14 August, 2015

Queer in STEM in Nature News

Marla Broadfoot has a very nice article in Nature News about the results reported in our newly published paper.

The results indicated that the majority of the respondents (57%) were out to half or more of their colleagues, a greater proportion than the 47% of people who said they were out in a 2014 survey of the general US workforce by the Human Rights Campaign Foundation in Washington DC.

Broadfoot includes quotes from Jeremy and from Kristen Renn, who has done important research on the experiences of minority students in higher education. Go read the whole thing.

05 August, 2015

First peer-reviewed paper reporting Queer in STEM survey results

We're delighted to announce that the first formal academic paper reporting results from the Queer in STEM survey has been published online ahead of print in the Journal of Homosexuality. The points covered in the paper will look familiar to those of you who followed our posting about preliminary analysis:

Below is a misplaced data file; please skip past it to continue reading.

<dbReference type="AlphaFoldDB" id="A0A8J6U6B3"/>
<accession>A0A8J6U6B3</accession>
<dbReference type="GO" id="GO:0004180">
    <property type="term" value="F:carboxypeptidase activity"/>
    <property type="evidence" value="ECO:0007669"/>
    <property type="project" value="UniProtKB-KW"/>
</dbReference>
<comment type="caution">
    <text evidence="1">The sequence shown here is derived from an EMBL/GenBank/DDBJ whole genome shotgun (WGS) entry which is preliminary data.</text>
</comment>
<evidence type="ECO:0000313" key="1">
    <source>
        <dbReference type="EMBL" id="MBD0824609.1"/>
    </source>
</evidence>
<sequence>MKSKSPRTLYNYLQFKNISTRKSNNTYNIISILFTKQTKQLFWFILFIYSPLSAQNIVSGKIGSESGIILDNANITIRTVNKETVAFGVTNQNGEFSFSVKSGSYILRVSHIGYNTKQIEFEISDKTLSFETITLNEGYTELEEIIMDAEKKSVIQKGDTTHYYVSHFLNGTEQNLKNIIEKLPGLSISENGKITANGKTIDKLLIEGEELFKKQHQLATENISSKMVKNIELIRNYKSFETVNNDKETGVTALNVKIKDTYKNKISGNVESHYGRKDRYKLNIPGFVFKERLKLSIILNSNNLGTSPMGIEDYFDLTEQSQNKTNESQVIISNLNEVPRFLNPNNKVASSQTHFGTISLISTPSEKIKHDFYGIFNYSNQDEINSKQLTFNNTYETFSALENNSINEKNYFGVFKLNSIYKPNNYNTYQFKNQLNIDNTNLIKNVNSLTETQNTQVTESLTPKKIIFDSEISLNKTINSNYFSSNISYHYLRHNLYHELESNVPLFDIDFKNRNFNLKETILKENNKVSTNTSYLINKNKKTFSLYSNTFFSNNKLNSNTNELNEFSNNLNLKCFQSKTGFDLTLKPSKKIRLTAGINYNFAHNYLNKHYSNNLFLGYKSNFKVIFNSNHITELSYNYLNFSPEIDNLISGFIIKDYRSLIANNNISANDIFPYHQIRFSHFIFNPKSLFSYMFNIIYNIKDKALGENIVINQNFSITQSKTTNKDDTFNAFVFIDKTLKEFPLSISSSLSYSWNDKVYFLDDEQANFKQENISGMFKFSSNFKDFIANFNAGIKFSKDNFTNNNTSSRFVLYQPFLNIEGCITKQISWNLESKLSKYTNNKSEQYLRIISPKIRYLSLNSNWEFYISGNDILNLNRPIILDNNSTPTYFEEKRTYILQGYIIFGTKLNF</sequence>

A survey of individuals working in science, technology, engineering, and mathematics (STEM) fields who identify as lesbian, gay, bisexual, trans*, queer, or asexual (LGTBQA) was administered online in 2013. Participants completed a 58-item questionnaire to report their professional areas of expertise, levels of education, geographic location, and gender and sexual identities, and rated their work and social communities as welcoming or hostile to queer identities. An analysis of 1,427 responses to this survey provided the first broad portrait of this population, and revealed trends related to workplace practices that can inform efforts to improve queer inclusivity in STEM workplaces.

However, the paper has the benefit of review and comments by experts with knowledge of the broader research context for the results, and includes one big points we haven't made in other print venues. In particular, following an analysis prompted by the reviewers, we found that survey participants who worked in STEM fields with better representation of women were more likely to be out to their colleagues.


Regression with all STEM fields (solid line), p = 0.31;
with Psychology excluded (dashed line), p = 0.02.

This is an interesting result because it suggests a broader phenomenon of gendered culture in STEM workplaces — in fields with fewer women, the climate may be less comfortable for anyone who fails to conform to a straight male gender presentation. This is an issue we're interested in pursuing in further analysis of the survey results, particularly the individual interviews with participants.

The paper is available on the journal website, and in an easier-to-read manuscript format PDF via Jeremy's online publications list.